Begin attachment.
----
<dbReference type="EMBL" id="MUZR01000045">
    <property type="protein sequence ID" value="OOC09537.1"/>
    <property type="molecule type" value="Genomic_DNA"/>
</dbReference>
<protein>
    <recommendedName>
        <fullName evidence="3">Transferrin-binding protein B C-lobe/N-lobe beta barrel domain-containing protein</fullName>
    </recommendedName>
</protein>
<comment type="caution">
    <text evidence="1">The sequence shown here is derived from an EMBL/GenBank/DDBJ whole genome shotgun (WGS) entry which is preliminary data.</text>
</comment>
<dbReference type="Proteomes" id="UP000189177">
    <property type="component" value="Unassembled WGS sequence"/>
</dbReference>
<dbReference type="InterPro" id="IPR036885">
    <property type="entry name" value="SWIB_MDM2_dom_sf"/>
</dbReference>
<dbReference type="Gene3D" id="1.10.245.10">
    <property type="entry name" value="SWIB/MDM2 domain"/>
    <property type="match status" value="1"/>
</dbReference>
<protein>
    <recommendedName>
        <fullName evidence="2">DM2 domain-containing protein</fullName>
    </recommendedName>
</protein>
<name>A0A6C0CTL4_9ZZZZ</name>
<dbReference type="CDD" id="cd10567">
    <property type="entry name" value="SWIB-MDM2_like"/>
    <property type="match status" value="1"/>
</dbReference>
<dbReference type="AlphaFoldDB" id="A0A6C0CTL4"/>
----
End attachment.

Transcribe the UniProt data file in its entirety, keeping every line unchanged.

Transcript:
<dbReference type="EMBL" id="MUZR01000045">
    <property type="protein sequence ID" value="OOC09537.1"/>
    <property type="molecule type" value="Genomic_DNA"/>
</dbReference>
<protein>
    <recommendedName>
        <fullName evidence="3">Transferrin-binding protein B C-lobe/N-lobe beta barrel domain-containing protein</fullName>
    </recommendedName>
</protein>
<comment type="caution">
    <text evidence="1">The sequence shown here is derived from an EMBL/GenBank/DDBJ whole genome shotgun (WGS) entry which is preliminary data.</text>
</comment>
<dbReference type="Proteomes" id="UP000189177">
    <property type="component" value="Unassembled WGS sequence"/>
</dbReference>
<dbReference type="InterPro" id="IPR036885">
    <property type="entry name" value="SWIB_MDM2_dom_sf"/>
</dbReference>
<dbReference type="Gene3D" id="1.10.245.10">
    <property type="entry name" value="SWIB/MDM2 domain"/>
    <property type="match status" value="1"/>
</dbReference>
<protein>
    <recommendedName>
        <fullName evidence="2">DM2 domain-containing protein</fullName>
    </recommendedName>
</protein>
<name>A0A6C0CTL4_9ZZZZ</name>
<dbReference type="CDD" id="cd10567">
    <property type="entry name" value="SWIB-MDM2_like"/>
    <property type="match status" value="1"/>
</dbReference>
<dbReference type="AlphaFoldDB" id="A0A6C0CTL4"/>